Simon Whetham


Simon Whetham – Trace Evidence

The production or twine ceased at Dawe’s Twineworks in 1968, however, much of the equipment and materials that used twine production through that period still stand
at the site, silent witnesses retaining memories of the activities involved.

At the works:
It is easy to trace the path of twine along the site and through the stages of production, as the constant contact of refined flax on materials such as wood, glass and steel have left their mark. Friction has worn furrows and grooves in these solid materials, which to this day clearly bear the scars.

When exploring the site it was clear that the open structure already allowed the everyday sound of nature and human activity to enter and pass through. However, what of the sounds of the past, held dormant in the fabric of the building? To reanimate these sounds of twine production twine was run along the grooves and marks left behind and these actions were recorded using contact microphones, capturing only the sound of vibration through the object.

Each witness mark left on a nail, a glass rod, a wooden rake, a cast iron idler, all sang with their own voice, differing in timbre and tone from the others. These individual voices were gathered and subsequently combined through composition to create a sense of movement along the site.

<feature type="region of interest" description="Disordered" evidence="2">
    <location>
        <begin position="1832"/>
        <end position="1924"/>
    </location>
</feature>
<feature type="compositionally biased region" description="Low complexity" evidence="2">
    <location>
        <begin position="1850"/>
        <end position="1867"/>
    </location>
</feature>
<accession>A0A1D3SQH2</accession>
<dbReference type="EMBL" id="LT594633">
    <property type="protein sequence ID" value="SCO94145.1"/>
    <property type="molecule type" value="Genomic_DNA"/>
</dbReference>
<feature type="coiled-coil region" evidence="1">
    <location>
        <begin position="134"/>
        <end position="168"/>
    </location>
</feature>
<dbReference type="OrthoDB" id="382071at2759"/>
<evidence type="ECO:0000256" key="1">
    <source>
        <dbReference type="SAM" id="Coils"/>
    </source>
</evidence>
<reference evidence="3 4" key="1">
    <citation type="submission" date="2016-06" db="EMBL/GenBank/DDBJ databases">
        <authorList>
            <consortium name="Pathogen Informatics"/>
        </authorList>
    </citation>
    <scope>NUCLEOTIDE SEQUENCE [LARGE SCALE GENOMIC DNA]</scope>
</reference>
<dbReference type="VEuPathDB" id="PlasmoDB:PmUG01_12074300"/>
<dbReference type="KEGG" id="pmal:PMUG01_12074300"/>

The journey begins with further sounds that can be heard on occasion, such as the engine running, the drive belt changing, the chimney puffing, but also those of the internal vibrations of materials, unheard, such as the drive belts in their guides, spindles spinning, long wires rocking. Then along the ropewalk you follow the journey of the twine as it runs through rakes and guides, over drums and idlers.

To hear the sounds, you require a set of headphones, and with these you plug into various points on the site, hearing echoes of activities that have passed, the sound travelling through the entire structure of the building.

At OSR Projects space:
An observation during the exploration of sounds at the Twine Works was that often the sounds of belts rubbing on guides and twine running along grooves were reminiscent of the sound the stylus makes when placed into the groove of an old record.

The idea then developed, as the sounds of grooves in materials at the site being played back from grooves cut into a vinyl disc held a pleasant harmony. The sounds have been transferred to vinyl disc using a method of cutting, rather than the more resilient method of pressing, which means that each time the disc is played, the tracks within will deteriorate. With repeated playing, over time the sounds will in effect disappear, once more lost to the past.

The sounds are presented in the gallery through speakers to fill the space, internal sounds being externalised, as a contradiction to the way the work has been presented at Dawe’s Twine Works.

Trace Evidence – Simon Whethams blog